It's hot. These Sask. chefs have suggestions for cooking while keeping the house cool

·2 min read
Renée Kohlman says pasta salads are a go-to in this heat for her. (Renée Kohlman/Instagram - image credit)
Renée Kohlman says pasta salads are a go-to in this heat for her. (Renée Kohlman/Instagram - image credit)

We likely don't have to tell you this, but it's been hot in Saskatchewan over the last few days. With that comes an age-old question: how does one cook without heating up the whole house?

Renée Kohlman, a Saskatchewan chef and cookbook author, said putting your smaller appliances to work for you is one of her favourite solutions.

"Your Instant Pot, your slow cooker — there's all kinds of really great recipes out there for slow cooker [or] Instant Pot meals," she said.

She likes to cook "big meaty things like pulled pork, roast beef, even a roast chicken and so you can serve that … with a big salad, and then if there's any leftover meat, it makes great sandwiches."

Kohlman also said using the barbecue is something to consider, if you have one, because you can make a full meal on it.

She also suggests putting together a big grazing board for a meal.

"Just raid the deli, honestly. All kinds of cold cuts and cheese and hummus, that kind of thing — crackers, lots of fresh vegetables, fresh fruit," she said.

If you need to use the stove, she recommends getting up a bit early and cooking then. Pasta will keep well throughout the day if you drain, rinse, toss with a little bit of olive oil, and refrigerate it. Kohlman suggests using that in pasta salads.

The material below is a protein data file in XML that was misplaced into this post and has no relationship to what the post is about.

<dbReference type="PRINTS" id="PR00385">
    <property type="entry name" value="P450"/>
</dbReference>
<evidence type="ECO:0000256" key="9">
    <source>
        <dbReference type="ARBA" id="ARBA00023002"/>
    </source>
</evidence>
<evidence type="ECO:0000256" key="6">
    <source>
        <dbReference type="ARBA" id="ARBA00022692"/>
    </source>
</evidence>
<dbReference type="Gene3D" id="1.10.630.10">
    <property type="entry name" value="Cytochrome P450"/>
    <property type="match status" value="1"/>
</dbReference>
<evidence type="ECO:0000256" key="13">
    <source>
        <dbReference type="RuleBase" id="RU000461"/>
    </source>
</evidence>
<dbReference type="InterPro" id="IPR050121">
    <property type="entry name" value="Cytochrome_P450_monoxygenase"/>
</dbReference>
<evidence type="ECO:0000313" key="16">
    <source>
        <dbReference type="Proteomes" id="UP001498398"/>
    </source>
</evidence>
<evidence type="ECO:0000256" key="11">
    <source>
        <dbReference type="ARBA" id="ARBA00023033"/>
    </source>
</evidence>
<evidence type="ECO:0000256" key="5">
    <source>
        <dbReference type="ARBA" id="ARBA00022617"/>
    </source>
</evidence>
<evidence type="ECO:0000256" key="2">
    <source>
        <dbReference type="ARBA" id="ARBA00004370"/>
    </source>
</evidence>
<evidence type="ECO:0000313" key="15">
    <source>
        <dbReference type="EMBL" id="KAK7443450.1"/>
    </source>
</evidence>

Amy Jo Ehman, a Saskatchewan food writer, echoed Kohlman's sentiment on early morning cooking.

"If anything has to be cooked, I'm usually doing it, like, 7 in the morning while the windows are still open and the breeze is coming through. And quite simple, simple meals. I'm big on steaks and salads right now," Ehman said.

Cold soups are also an option. Ehman has to she recommends.

"This is a soup where you mash up onions and cucumber and dill. It's not in a blender. It's totally mashed and it gets macerated and then ... just before you eat it, you sort of thin it out with some ice-cold water, so it's a cold cucumbery soup," she said.

The other is a variation on borscht.

"You take pickled beets or even just the juice and you mix it with a cream base like cream, buttermilk, yogurt, kefir.

"And so you've got this beautiful, beautiful, deep pink-coloured soup and then you chop up cucumbers, radishes, maybe some hard-boiled eggs, put them in the bowl and then pour the soup over top."

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